“Common but Differentiated Responsibilities”is the main principal of emission reduction bur⁃den sharing among countries under the context of global response to climate change.Currently,developed coun⁃tries do not reflect upon their technological efficiency on advantages in harvested wood products( HWP ) carbon pool storage.Definite burden sharing is urgent in alternative emission of global HWP carbon pool.From the per⁃spective of“capacity to pay principal”,with 4 scenarios based on economic development and rate of technologi⁃cal efficiency promoting of 20 representative HWP producing countries in the world,this study analyzed chan⁃ges of global HWP carbon pool and respective burden shares between 2010—2030 with GFPM.Results show that:①Technological efficiency is an important factor that promotes global HWP carbon pool,and if developed countries promote their technological efficiency at a given faster rate compared with average rate of sample countries,the global HWP carbon pool will get an increment of 2.9×103 TgC.②The capacity of alternative e⁃mission of HWP carbon pool in developed countries are relatively stronger,and as a result,developed countries should undertake 76%-97% share of the responsibility.Developing countries'burden share is 11% to 31% of those of developed countries respectively.③United States,Sweden,Finland and Germany are major countries that should undertake the alternative emission responsibility of global HWP carbon pool.Meanwhile,China’ s alternative emission of HWP carbon pool is an important contribution and burden share in future response to climate change.%从“减排能力原则”的视角,依据全球20个代表性HWP生产国的经济发展水平和技术效率提升速率设置4个分析情景,使用GFPM模型模拟并评价2010—2030年全球HWP碳库变动和相应的责任分担。研究表明:①技术效率是提升全球HWP碳库水平的重要因素,发达国家若以既定于样本国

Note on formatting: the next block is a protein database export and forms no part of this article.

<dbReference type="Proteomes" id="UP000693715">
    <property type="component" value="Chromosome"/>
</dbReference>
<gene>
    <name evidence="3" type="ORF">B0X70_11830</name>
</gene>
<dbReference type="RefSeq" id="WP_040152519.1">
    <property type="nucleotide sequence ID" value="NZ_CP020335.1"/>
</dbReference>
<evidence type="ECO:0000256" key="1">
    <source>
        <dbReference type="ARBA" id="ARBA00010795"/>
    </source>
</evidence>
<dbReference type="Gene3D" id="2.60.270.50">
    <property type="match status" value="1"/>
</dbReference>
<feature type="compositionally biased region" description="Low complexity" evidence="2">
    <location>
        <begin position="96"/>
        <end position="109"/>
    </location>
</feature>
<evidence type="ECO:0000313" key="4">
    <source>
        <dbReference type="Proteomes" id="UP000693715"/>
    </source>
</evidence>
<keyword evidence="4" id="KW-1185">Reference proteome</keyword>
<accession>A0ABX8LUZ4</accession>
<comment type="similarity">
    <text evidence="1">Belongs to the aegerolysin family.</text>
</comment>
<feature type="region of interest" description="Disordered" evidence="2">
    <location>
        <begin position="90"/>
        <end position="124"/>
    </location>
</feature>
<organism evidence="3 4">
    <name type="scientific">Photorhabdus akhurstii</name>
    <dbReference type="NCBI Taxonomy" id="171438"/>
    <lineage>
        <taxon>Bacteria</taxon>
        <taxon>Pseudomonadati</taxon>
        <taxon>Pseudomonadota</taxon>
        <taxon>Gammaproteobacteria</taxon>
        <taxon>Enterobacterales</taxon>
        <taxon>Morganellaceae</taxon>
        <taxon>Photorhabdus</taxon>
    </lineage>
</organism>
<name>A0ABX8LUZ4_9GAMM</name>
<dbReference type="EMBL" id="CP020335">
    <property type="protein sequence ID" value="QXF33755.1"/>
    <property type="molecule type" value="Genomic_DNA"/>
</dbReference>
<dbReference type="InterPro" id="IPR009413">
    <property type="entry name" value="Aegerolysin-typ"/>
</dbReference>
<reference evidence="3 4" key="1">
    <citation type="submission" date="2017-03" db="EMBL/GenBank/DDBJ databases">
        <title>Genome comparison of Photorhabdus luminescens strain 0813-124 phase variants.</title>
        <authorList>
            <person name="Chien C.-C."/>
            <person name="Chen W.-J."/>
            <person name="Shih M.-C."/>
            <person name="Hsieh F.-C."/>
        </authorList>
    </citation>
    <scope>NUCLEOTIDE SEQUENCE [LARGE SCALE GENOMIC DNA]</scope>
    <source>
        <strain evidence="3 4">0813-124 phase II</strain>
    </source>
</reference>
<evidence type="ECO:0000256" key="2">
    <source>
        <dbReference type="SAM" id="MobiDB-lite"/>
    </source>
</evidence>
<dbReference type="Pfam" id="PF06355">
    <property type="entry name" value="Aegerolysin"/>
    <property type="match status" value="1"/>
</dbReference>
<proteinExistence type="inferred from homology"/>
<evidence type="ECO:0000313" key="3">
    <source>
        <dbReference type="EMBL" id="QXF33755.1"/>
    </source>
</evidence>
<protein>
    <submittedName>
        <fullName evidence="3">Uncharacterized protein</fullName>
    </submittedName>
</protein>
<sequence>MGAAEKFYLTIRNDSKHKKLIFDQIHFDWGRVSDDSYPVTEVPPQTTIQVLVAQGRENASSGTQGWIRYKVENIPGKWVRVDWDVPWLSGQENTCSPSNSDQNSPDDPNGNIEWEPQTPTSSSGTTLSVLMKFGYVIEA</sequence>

15. Alternative loop rings

    CERN Document Server

    Goodaire, EG; Polcino Milies, C

    1996-01-01

    For the past ten years, alternative loop rings have intrigued mathematicians from a wide cross-section of modern algebra. As a consequence, the theory of alternative loop rings has grown tremendously. One of the main developments is the complete characterization of loops which have an alternative but not associative, loop ring. Furthermore, there is a very close relationship between the algebraic structures of loop rings and of group rings over 2-groups. Another major topic of research is the study of the unit loop of the integral loop ring. Here the interaction between loop rings and group ri